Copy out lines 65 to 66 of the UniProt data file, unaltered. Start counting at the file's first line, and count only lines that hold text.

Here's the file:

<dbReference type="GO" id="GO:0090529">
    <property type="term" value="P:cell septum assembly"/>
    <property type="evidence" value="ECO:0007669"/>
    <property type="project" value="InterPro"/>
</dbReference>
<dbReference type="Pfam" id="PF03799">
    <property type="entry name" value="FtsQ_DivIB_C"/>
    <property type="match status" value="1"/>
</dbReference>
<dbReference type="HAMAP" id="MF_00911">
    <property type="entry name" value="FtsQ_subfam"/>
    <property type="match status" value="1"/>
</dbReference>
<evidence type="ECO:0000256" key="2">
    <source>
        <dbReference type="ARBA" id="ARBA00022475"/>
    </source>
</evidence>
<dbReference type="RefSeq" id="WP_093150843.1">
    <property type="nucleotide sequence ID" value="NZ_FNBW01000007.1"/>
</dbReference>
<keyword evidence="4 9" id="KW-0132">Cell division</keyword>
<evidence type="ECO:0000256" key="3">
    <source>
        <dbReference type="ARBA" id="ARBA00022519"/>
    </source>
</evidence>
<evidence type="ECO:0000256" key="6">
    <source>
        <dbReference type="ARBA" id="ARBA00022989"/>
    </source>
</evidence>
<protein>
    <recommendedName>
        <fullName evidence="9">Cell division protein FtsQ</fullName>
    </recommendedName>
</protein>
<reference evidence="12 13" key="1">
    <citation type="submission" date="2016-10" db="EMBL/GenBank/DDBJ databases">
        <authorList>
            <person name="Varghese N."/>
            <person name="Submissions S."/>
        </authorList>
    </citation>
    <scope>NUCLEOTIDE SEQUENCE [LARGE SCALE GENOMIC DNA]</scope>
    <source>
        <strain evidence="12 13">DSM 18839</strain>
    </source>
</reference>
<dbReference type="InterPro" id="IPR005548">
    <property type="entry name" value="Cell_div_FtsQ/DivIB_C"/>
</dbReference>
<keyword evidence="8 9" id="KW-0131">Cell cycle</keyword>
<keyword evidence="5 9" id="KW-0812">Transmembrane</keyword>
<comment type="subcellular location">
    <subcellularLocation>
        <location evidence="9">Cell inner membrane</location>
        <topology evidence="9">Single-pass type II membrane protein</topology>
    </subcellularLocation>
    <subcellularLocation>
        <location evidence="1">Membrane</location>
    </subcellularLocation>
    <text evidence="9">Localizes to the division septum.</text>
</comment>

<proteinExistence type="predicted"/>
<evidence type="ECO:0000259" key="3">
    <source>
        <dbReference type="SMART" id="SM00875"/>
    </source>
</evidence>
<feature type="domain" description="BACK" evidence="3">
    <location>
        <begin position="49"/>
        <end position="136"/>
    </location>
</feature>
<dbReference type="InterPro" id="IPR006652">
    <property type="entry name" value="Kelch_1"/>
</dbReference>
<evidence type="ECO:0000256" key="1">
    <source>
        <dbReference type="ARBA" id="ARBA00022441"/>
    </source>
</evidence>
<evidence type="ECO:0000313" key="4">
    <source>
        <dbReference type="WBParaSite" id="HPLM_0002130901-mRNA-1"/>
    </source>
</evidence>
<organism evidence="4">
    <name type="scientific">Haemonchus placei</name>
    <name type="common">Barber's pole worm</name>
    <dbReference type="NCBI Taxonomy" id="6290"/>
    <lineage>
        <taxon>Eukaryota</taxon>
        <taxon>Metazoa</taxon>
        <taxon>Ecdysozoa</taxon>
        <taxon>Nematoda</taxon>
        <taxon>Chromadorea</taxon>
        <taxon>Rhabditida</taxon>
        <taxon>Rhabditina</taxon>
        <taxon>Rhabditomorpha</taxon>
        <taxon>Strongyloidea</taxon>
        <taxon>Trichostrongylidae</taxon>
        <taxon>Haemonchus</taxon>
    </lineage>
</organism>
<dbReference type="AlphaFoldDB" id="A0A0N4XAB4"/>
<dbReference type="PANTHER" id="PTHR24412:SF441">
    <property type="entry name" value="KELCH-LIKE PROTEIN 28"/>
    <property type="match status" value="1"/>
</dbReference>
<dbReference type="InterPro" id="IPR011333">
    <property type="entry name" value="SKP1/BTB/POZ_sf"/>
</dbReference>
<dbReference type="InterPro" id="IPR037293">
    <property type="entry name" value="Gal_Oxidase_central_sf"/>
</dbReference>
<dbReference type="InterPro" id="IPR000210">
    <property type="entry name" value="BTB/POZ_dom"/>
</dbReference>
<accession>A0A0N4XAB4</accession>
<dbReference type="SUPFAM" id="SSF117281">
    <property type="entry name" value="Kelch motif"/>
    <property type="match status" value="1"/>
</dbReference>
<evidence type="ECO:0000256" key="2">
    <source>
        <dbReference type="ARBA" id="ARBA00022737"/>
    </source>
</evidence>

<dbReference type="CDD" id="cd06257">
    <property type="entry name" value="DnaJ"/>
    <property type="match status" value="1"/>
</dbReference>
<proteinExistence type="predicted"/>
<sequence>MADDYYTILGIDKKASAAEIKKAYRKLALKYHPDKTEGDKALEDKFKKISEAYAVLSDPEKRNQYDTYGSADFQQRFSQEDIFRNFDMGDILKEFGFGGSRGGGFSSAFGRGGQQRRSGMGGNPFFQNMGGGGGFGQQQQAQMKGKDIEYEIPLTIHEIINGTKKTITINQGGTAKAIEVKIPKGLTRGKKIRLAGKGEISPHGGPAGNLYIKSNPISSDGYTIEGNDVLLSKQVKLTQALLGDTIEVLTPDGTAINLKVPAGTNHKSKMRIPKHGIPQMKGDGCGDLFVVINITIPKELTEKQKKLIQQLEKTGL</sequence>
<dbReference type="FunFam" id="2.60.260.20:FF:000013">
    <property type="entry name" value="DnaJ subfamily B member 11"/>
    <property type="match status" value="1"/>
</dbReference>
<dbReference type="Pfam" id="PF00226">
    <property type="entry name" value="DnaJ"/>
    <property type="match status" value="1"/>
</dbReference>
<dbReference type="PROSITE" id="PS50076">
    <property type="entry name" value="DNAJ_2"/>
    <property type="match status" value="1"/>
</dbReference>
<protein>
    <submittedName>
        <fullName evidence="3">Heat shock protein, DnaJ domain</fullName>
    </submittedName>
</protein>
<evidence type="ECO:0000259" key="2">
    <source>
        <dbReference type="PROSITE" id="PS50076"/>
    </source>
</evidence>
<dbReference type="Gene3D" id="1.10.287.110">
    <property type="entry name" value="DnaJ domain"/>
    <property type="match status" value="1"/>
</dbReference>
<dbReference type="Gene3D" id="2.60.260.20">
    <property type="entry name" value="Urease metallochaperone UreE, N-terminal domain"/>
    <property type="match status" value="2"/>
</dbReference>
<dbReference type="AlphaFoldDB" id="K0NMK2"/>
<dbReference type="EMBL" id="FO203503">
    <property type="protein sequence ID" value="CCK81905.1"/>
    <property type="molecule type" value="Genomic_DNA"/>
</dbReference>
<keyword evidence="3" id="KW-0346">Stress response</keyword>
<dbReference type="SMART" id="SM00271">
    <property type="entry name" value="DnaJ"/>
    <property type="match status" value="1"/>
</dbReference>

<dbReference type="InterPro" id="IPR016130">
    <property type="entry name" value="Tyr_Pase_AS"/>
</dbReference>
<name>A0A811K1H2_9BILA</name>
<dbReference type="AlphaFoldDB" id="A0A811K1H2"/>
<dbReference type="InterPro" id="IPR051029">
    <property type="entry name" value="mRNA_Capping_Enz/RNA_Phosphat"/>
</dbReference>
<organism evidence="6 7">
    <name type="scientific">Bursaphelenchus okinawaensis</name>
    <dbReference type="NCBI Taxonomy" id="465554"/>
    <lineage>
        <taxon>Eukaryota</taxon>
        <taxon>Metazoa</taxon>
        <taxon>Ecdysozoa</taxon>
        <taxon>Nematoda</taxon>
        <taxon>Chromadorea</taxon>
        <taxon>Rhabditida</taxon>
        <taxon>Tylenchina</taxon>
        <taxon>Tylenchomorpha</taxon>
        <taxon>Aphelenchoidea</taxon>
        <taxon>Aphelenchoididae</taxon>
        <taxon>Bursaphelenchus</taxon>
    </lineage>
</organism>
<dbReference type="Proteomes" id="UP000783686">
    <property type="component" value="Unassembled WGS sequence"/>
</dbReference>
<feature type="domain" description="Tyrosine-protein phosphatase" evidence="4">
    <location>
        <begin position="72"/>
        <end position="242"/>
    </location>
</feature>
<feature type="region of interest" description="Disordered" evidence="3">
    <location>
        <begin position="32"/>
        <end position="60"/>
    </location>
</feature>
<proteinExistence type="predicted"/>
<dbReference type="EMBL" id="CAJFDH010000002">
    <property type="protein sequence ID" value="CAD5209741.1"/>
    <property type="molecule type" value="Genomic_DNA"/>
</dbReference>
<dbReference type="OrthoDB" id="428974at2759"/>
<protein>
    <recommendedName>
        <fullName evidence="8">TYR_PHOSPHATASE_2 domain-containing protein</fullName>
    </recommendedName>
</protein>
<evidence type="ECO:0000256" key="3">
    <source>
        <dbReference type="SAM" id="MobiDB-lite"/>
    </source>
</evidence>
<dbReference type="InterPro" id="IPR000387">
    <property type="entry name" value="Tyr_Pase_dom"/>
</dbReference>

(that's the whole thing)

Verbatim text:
<proteinExistence type="predicted"/>
<evidence type="ECO:0000259" key="3">